PUTRAJAYA, May 15 — The number of jobs in the first quarter (Q1) of this year increased by 1.5 per cent to 8.94 million, the highest recorded since 2018, according to the Employment Statistics, First Quarter 2024 released today.

Chief Statistician Datuk Seri Mohd Uzir Mahidin, in a statement, said 8.81 million jobs were recorded in Q1 2023.

He said the growth in the number of jobs indicated that the labour demand in Malaysia may continue to be favourable in 2024, as Malaysia’s economy is predicted to expand at a quicker rate of four to five per cent subsequent to the external demand and greater investment.

Regarding the job situation by economic activity, he said the number of filled jobs was on an upward trend, with a year-on-year performance rose by 1.5 per cent from 8.61 million in Q1 2023 to 8.75 million in Q1 2024.


“The number of job vacancies during this quarter continued to be on a downward trend, with a marginal decrease of 0.4 per cent to record 191,900 vacancies (Q1 2023: 192,600).

Mohd Uzir said the number of filled jobs remained stable in line with the development of the current economic situation, with the agriculture sector registering the highest growth at 4.0 per cent, followed by services (1.8 per cent) and manufacturing (1.1 per cent).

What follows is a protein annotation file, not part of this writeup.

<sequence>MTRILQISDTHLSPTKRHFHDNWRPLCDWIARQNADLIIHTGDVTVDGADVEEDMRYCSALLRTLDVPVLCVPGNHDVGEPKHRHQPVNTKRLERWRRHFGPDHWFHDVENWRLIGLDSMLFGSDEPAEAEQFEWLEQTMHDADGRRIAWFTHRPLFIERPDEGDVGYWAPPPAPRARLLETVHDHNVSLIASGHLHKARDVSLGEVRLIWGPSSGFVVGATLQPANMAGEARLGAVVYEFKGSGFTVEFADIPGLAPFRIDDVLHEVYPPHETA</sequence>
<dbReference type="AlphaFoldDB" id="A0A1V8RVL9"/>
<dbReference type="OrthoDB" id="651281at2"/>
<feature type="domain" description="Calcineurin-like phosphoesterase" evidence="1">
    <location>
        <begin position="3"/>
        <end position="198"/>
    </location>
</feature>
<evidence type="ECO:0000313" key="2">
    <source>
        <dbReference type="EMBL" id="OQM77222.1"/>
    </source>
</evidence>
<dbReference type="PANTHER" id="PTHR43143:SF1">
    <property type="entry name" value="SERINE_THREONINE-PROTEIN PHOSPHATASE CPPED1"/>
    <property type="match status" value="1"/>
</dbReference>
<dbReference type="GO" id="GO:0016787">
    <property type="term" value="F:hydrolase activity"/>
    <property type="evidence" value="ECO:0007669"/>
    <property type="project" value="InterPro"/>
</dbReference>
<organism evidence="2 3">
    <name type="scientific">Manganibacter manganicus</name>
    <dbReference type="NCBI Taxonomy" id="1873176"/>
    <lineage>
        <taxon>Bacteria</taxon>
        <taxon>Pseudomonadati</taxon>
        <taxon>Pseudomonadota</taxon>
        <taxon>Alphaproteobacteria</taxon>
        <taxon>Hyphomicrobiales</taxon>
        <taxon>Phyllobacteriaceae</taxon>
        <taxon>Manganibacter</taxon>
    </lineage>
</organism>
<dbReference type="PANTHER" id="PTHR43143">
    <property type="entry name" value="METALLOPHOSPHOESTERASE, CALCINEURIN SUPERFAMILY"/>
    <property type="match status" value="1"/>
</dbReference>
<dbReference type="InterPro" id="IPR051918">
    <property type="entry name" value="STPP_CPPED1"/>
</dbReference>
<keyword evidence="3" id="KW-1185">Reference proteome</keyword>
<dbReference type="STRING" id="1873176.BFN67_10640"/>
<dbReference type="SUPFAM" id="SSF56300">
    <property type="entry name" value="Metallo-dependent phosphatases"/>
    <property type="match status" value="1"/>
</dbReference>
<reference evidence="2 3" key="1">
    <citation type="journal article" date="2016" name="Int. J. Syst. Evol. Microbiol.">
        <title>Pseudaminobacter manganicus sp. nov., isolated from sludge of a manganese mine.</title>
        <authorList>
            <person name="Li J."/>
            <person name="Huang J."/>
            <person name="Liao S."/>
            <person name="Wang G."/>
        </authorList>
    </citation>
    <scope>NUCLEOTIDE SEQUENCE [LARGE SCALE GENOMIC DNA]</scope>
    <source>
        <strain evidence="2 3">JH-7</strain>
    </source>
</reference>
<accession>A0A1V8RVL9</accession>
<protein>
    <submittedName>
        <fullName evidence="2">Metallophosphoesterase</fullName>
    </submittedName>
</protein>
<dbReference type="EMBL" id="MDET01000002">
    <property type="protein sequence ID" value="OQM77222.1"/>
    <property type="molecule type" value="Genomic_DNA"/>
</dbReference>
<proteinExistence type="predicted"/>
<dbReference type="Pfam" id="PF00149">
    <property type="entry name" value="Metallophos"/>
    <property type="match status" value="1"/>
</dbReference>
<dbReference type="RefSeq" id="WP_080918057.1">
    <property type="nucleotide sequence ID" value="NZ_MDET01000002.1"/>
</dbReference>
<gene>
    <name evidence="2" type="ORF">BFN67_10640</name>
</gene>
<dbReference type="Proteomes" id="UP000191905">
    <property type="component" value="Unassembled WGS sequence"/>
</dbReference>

Based on the breakdown of filled jobs by economic sector, the services sector constitutes the largest composition with 52.7 per cent or equivalent to 4.61 million, followed by manufacturing (26.9 per cent; 2.35 million) and construction (14.2 per cent; 1.24 million).


“Out of the total number of filled jobs, the semi-skilled category led the chart with 5.48 million jobs (62.7 per cent), followed by skilled with 2.19 million (25.1 per cent) and low-skilled with 1.07 million (12.2 per cent),” he said.

Meanwhile, Mohd Uzir said 32,100 jobs were created in Q1 2024 compared to 31,700 in Q1 2023.

He said the semi-skilled category made up the biggest share at 61.9 per cent with 19,900 jobs, followed by skilled and low-skilled at 27.6 per cent (8,900 jobs) and 10.5 per cent (3,400 jobs), respectively. — Bernama